So… we don’t watch Lost or Heroes, Chris keeps missing Battlestar Galactica (which I’m so far behind I can’t be arsed to start on) and, with due consideration, most of the rest of Sky One’s programming is aimed at post-operative brain donors, so bearing all this in mind we’re currently of the opinion that losing this package is not really going to be a great loss.
The only things we will miss are the new Simpsons episodes – which make up less than a fiftieth of the total Simpson’s schedule on Sky – and Project Catwalk (which is proving worryingly compelling but I could probably get on BitTorrent anyway).
So frankly we’re thinking, “Meh. Lose it. It’s fine.”
The trouble is that leaves bugger all on Virgin that we really need either. To be fair my only televisual concerns for the next six months are whether I can get BBC One and BBC Three (soon to be rebranded as the Doctor Who channel) – both of which we could get on Freeview or Homechoice.
So when we finally come to move and look at our new TV and internet packages it looks like Virgin may lose out as well.
Up yours Murdoch and Branson!
As one or two of you may know, Chris and I have decided to up sticks from Highgate (Archway! Highgate!) and head to pastures new.
Our main reason is that we need vastly more space than we have at present (I so need a new bookcase), but other more pragmatic desires are a steadfast determination to not have to use the Northern Line on a daily basis, and a general feeling we’d like to be a bit more central than we are at present.
And so the flatmate has been scouring the web in search of suitable accomodation and we have, on occasion, been viewing properties… wait for it… south of the river.
God it’s a tedious process.
The first problem we keep running into is the letting agents themselves. Why is it, do you feel, that they seem compelled to totally misunderstand your requirements? Even the simple stipulation “not on the Northern Line” seems to have dragged us such parts of the capital as Clapham, Kennington and Elephant and Castle.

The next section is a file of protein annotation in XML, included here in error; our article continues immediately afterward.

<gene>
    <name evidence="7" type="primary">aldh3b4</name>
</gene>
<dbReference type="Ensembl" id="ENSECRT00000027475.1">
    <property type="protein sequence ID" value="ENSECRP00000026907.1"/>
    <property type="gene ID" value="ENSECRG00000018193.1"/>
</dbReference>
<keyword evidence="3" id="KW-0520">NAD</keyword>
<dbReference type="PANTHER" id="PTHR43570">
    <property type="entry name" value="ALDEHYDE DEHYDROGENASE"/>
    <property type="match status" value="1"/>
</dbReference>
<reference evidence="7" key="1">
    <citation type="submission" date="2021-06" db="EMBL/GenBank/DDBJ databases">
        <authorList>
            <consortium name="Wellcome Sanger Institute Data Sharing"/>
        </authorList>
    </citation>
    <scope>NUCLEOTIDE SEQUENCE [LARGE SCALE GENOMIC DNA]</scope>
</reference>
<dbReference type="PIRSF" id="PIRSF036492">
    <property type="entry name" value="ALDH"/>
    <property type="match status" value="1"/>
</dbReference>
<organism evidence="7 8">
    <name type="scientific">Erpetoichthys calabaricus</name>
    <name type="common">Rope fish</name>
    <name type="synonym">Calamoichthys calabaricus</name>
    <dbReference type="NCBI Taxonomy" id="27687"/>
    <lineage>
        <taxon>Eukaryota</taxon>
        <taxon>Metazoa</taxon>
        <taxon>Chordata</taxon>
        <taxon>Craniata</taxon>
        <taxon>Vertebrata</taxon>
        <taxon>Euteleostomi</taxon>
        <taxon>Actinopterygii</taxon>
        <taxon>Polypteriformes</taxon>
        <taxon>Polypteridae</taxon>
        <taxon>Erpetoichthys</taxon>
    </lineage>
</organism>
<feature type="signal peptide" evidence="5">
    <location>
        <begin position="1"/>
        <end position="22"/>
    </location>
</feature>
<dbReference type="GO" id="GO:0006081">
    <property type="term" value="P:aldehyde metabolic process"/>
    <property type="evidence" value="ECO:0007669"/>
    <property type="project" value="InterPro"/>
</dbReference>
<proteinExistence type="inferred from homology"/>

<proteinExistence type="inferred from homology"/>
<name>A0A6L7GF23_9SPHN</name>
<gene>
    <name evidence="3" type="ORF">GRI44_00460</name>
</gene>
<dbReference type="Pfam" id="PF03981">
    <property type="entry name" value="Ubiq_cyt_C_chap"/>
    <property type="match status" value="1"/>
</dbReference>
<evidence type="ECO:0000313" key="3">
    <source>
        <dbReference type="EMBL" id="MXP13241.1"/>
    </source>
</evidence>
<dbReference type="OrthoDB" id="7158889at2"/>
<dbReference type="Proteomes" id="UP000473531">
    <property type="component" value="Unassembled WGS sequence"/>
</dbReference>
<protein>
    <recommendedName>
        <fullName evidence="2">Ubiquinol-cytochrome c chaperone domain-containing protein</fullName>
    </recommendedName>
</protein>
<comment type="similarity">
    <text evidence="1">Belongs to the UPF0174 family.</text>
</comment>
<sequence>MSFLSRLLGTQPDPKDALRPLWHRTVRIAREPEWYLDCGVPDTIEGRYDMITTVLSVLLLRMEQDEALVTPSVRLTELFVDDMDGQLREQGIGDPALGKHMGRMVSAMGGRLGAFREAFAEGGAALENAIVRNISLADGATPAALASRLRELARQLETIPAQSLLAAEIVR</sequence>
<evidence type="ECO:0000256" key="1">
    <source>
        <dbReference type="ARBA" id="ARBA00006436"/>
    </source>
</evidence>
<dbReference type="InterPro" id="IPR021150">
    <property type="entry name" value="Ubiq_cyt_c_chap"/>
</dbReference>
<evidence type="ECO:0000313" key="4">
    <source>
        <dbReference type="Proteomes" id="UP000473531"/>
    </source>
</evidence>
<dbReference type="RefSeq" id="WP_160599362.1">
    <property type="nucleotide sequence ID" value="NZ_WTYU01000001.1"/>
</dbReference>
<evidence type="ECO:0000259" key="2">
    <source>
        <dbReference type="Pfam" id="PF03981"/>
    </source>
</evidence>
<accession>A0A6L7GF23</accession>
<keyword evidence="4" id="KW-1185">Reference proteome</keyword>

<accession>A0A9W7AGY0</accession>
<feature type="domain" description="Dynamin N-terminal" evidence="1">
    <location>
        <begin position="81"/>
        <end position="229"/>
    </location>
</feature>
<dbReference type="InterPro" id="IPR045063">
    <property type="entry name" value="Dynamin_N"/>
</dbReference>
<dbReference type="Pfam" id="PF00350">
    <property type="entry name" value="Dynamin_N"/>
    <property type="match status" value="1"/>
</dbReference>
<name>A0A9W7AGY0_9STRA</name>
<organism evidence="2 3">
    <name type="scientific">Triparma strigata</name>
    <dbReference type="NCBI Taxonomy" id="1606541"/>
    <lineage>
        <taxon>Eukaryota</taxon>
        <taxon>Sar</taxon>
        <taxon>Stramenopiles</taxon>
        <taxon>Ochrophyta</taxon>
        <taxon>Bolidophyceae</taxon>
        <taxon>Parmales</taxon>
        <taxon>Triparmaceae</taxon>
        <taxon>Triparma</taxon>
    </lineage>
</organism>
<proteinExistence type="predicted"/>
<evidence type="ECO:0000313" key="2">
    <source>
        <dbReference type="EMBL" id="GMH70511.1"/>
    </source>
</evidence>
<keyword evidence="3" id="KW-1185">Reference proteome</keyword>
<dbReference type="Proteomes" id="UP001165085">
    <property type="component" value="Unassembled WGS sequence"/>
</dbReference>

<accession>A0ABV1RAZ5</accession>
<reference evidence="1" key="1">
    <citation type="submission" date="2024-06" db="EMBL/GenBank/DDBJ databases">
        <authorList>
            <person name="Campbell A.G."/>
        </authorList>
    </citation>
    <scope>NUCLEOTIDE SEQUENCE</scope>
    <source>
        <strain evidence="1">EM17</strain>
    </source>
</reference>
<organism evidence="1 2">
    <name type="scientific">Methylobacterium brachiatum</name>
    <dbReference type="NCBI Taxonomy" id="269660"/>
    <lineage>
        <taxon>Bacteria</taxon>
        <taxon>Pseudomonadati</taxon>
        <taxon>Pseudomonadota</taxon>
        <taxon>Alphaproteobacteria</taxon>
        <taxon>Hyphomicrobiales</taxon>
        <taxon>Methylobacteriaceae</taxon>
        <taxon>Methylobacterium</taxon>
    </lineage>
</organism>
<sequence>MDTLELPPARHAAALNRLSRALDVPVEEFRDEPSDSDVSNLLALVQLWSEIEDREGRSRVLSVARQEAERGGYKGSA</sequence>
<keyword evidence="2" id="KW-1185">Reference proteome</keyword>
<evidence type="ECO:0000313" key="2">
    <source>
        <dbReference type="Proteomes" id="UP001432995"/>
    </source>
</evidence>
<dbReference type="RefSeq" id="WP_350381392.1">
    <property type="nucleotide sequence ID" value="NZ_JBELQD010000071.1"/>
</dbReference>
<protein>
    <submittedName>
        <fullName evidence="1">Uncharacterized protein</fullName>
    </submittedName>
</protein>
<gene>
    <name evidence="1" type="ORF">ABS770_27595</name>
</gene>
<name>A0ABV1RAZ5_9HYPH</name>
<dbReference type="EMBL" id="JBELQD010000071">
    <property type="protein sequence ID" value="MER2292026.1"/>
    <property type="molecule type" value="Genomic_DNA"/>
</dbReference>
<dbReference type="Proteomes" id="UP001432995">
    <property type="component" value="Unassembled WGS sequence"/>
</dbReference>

Others have decided that what two single men in their mid-twenties / early thirties want is a flat in a luxury new developments. Our repeated protestations that, no, we don’t care, an old building with large rooms is more our style is oft met with the firm assertion that “nah, mate, you want luxury” and a viewing of a glorified broom-cupboard with nice taps.
(Incidentally, my view of luxury is very simple: wooden flooring – no hoovering and easy to mop or suck the wine spills from.)
Still, one or two of the properties we’ve viewed have been almost there, it has to be said. But almost really isn’t quite good enough. So far we’ve been stymied by badly placed sinks (under sloping roofs which were only really fine for dwarves), long walks from any reasonable transport links, and so on.
But for the most part the biggest problem is that one bedroom of the two simply isn’t big enough for one large human male, a desk, a PC, bookshelves and a bed. How, in this modern age of extended families and housemates, the term “two double bedrooms” can be applied to such differing floor-spaces I’ll never really understand.
And so the search goes on. But after six properties now I’m getting heartily sick of it.
I fully expect to still be searching in a year’s time.